Sunday, February 10, 2008

Holy Sonnet IV

by John Donne

O, my black soul, now thou art summoned
By sickness, Death's herald and champion;
Thou'rt like a pilgrim, which abroad hath done
Treason, and durst not turn to whence he's fled;
Or like a thief, which till death's doom be read,
Wisheth himself deliver'd from prison,
But damn'd and haled to execution,
Wisheth that still he might be imprisoned.
Yet grace, if thou repent, thou canst not lack;
But who shall give thee that grace to begin?
O, make thyself with holy mourning black,
And red with blushing, as thou art with sin;
Or wash thee in Christ's blood, which hath this might,
That being red, it dyes red souls to white.

* * *

Quick translation from Metaphysical-speak: I'm sick; it's time for me to die now. Just as a convicted prisoner, led to execution, wishes himself back in prison, so I wish I did not have to die and face my judgment. I'd better repent now, because I know Christ will forgive me.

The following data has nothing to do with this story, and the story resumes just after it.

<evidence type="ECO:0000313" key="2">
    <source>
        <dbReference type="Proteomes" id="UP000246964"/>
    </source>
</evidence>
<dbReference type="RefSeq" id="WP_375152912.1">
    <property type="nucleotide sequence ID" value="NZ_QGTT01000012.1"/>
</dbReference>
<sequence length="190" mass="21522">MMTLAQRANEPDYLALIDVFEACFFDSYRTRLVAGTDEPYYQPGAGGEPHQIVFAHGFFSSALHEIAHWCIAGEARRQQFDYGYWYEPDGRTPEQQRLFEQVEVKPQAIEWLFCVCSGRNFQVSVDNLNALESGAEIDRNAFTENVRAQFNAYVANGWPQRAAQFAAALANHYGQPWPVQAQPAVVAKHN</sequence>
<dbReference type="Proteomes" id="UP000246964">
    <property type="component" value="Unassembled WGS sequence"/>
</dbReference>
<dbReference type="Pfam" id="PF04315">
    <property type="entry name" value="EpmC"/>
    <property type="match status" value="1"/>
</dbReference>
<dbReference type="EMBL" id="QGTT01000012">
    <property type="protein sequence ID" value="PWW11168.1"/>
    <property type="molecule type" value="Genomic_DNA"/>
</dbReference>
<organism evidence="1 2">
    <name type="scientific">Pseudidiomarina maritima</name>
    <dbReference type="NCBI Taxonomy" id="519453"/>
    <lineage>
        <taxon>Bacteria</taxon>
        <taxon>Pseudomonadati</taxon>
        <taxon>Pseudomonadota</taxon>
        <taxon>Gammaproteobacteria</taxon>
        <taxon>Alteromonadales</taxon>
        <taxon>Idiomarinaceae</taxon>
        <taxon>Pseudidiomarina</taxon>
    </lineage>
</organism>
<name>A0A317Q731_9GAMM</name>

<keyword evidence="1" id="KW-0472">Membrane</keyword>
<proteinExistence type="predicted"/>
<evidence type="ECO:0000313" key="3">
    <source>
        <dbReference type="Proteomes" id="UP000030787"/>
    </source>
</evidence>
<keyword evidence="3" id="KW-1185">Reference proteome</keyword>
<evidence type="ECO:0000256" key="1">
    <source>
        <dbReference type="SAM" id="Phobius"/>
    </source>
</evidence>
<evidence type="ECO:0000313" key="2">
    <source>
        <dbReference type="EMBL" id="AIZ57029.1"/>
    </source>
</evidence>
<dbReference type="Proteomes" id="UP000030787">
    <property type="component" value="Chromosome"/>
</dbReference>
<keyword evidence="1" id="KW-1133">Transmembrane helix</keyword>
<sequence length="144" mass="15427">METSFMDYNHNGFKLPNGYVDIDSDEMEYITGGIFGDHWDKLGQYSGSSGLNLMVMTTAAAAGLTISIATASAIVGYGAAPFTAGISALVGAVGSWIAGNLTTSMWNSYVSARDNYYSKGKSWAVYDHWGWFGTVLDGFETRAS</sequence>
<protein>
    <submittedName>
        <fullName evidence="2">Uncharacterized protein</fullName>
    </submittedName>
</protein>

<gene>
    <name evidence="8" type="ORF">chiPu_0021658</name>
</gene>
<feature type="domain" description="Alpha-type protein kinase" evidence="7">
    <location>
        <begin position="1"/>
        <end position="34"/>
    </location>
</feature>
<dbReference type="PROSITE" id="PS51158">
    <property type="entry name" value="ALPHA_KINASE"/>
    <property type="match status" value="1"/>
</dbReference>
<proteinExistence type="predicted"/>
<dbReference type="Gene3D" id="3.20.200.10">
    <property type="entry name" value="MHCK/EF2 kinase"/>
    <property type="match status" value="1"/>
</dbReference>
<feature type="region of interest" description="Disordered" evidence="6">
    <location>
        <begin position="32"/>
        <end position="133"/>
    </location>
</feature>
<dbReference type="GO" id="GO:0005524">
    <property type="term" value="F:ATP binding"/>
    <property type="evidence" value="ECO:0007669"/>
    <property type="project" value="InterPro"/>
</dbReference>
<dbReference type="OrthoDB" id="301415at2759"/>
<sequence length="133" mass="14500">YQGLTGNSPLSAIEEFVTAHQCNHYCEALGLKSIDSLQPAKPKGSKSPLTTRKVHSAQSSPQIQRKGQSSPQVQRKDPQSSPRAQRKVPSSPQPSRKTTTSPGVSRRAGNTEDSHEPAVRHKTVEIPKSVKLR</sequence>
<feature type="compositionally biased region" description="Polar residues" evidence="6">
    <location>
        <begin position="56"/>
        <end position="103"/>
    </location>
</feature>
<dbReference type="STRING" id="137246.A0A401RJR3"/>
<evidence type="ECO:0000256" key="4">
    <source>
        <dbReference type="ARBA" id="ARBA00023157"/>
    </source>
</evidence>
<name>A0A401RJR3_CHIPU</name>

Sorry about the hurried posting ... between thesis, and student teaching, and everything else, I hardly know where I am anymore. I'll try to do a more thorough post another day.


Anonymous said...

Yes, a good Lent poem...

Those last two lines are great - they remind me of this in the "Adoro Te":

Pie pellicane Jesu Domine
Me immundum munda tuo sanguine
Cuius una stilla salvum facere
Totum mundum quit ab omni scelere.

Also the red-which-dyes-white has a real paradoxical (Chestertonian) character, but links also (I think) the Preface for the Baptism of the Lord, something about the water is washed by He who is baptised...

--Dr. Thursday

Sheila said...

Well, Donne and the other Metaphysicals (like the Church) are into paradox. It describes things that can't really be understood any other way. Cf. the Ball and the Cross, as Michael's hanging from the arm of the ball. I can't go find the quote just now.